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Nat Struct Mol Biol. 2008 Jun;15(6):581-90. doi: 10.1038/nsmb.1438. Epub 2008 May 25.

Two distinct mechanisms generate endogenous siRNAs from bidirectional transcription in Drosophila melanogaster.

Author information

  • 1Sloan-Kettering Institute, Department of Developmental Biology, 521 Rockefeller Research Laboratories, 1275 York Avenue, Box 252, New York, New York 10065, USA.

Erratum in

  • Nat Struct Mol Biol. 2008 Sep;15(9):998.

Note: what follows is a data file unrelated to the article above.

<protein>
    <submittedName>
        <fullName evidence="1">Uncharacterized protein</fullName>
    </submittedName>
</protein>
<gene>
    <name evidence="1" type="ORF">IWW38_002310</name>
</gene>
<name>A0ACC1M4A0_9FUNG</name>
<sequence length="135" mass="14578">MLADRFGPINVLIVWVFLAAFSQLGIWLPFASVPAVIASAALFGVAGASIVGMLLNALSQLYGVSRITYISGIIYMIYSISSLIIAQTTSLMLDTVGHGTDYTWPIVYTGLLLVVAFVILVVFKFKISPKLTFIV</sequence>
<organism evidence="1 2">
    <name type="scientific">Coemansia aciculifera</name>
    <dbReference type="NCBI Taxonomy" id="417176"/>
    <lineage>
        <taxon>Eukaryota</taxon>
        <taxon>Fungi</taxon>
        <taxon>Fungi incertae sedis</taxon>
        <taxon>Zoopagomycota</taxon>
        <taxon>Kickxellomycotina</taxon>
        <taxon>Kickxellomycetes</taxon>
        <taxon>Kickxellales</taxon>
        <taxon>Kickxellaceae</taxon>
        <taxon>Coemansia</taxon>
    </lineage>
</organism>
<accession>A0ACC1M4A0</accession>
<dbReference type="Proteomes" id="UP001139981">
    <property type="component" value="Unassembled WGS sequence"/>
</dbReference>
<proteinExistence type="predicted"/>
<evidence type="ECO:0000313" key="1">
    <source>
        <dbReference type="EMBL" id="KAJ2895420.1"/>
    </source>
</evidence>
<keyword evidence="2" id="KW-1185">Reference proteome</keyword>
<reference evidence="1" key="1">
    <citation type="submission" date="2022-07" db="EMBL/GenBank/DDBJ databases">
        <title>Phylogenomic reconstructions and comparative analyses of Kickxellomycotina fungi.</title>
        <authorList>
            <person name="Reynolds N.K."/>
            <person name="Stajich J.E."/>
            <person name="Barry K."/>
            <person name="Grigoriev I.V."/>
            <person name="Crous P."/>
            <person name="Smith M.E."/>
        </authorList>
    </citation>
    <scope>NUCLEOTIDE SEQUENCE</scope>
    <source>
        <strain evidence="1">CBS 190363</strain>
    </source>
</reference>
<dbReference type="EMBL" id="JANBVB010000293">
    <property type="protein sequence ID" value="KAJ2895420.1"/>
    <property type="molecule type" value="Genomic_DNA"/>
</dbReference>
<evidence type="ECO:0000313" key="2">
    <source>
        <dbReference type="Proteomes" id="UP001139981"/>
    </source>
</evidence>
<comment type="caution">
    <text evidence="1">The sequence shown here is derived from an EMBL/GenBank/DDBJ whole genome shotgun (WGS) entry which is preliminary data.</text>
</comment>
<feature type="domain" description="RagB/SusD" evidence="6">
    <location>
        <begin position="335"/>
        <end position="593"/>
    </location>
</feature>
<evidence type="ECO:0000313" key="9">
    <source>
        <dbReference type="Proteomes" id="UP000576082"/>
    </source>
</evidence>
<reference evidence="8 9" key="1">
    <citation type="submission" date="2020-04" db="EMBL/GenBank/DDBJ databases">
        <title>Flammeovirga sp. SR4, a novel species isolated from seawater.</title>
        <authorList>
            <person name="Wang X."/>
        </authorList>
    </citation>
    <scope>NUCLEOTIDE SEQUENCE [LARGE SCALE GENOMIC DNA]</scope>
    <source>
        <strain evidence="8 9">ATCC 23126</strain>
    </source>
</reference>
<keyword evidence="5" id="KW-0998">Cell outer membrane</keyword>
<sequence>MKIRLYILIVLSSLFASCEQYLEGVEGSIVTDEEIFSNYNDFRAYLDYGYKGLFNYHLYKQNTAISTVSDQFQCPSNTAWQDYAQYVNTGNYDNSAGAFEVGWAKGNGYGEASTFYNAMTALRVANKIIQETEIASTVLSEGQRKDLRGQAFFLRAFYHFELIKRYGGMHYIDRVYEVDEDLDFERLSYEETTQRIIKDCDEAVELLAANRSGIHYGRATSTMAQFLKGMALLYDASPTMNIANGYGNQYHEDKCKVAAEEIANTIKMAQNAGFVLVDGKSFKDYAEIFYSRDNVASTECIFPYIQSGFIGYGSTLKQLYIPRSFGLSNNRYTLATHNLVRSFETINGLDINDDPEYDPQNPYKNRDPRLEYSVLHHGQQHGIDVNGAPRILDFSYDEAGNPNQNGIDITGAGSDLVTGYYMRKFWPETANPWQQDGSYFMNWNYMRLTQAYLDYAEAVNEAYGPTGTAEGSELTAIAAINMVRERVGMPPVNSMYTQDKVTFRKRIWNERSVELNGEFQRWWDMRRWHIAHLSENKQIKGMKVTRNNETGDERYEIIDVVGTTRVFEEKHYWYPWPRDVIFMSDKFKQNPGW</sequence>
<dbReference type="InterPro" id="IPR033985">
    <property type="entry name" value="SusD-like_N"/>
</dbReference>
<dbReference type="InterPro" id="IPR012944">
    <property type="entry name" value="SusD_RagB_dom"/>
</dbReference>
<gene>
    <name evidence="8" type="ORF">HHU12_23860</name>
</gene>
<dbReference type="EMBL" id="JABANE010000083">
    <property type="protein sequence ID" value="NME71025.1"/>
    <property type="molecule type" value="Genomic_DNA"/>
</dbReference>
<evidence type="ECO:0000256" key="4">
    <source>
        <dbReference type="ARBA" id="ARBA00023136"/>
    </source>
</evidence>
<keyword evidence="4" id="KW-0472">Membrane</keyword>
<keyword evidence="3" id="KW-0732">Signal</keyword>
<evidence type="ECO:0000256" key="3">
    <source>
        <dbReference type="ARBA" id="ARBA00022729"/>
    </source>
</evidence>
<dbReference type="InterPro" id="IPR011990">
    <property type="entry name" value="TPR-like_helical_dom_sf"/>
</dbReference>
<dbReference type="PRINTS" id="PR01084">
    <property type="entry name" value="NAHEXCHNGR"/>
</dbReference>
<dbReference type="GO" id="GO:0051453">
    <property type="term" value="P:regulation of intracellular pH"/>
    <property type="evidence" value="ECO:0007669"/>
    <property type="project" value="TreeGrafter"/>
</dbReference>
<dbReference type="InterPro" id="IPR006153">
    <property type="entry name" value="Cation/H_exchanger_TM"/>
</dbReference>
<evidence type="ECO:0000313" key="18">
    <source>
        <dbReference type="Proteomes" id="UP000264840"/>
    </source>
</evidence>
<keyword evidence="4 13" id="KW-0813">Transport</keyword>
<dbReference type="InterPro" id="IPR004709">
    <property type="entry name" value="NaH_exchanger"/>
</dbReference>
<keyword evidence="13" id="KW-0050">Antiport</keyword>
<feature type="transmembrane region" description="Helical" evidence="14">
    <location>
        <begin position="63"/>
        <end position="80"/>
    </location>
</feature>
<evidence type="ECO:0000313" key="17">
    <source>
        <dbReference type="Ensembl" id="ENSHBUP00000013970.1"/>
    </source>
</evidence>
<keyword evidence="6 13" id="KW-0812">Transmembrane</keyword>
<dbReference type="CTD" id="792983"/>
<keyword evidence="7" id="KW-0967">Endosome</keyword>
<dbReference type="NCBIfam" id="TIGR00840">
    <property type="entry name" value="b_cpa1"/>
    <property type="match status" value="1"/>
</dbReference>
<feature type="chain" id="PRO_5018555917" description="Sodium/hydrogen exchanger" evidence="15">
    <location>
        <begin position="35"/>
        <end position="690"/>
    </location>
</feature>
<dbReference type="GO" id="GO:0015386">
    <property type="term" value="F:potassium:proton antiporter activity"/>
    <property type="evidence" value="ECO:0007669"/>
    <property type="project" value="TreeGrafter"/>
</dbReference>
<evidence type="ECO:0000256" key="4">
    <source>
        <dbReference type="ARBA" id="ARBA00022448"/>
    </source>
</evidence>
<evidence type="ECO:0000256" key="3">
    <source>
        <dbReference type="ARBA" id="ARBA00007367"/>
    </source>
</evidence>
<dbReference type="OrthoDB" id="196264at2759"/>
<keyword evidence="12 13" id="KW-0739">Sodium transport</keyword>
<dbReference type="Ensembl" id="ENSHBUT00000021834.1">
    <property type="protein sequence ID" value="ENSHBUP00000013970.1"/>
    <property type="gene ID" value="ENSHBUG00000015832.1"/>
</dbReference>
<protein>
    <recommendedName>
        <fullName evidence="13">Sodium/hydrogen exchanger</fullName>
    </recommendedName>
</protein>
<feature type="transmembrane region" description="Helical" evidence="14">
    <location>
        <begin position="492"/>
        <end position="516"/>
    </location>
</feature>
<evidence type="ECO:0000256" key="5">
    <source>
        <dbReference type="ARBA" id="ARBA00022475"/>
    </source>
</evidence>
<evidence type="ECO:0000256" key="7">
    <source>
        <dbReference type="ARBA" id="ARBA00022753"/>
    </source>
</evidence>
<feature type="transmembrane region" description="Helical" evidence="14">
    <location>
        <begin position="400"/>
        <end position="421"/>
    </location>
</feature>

Cis-natural antisense transcripts (cis-NATs) have been speculated to be substrates for endogenous RNA interference (RNAi), but little experimental evidence for such a pathway in animals has been reported. Analysis of massive Drosophila melanogaster small RNA data sets now reveals two mechanisms that yield endogenous small interfering RNAs (siRNAs) via bidirectional transcription. First, >100 cis-NATs with overlapping 3' exons generate 21-nt, and, based on previously published small RNA data [corrected] Dicer-2 (Dcr-2)-dependent, 3'-end modified siRNAs. The processing of cis-NATs by RNA interference (RNAi) seems to be actively restricted, and the selected loci are enriched for nucleic acid-based functions and include Argonaute-2 (AGO2) itself. Second, we report that extended intervals of the thickveins and klarsicht genes generate exceptionally abundant siRNAs from both strands. These siRNA clusters derive from atypical cis-NAT arrangements involving introns and 5' or internal exons, but their biogenesis is similarly Dcr-2- and AGO2-dependent. These newly recognized siRNA pathways broaden the scope of regulatory networks mediated by small RNAs.

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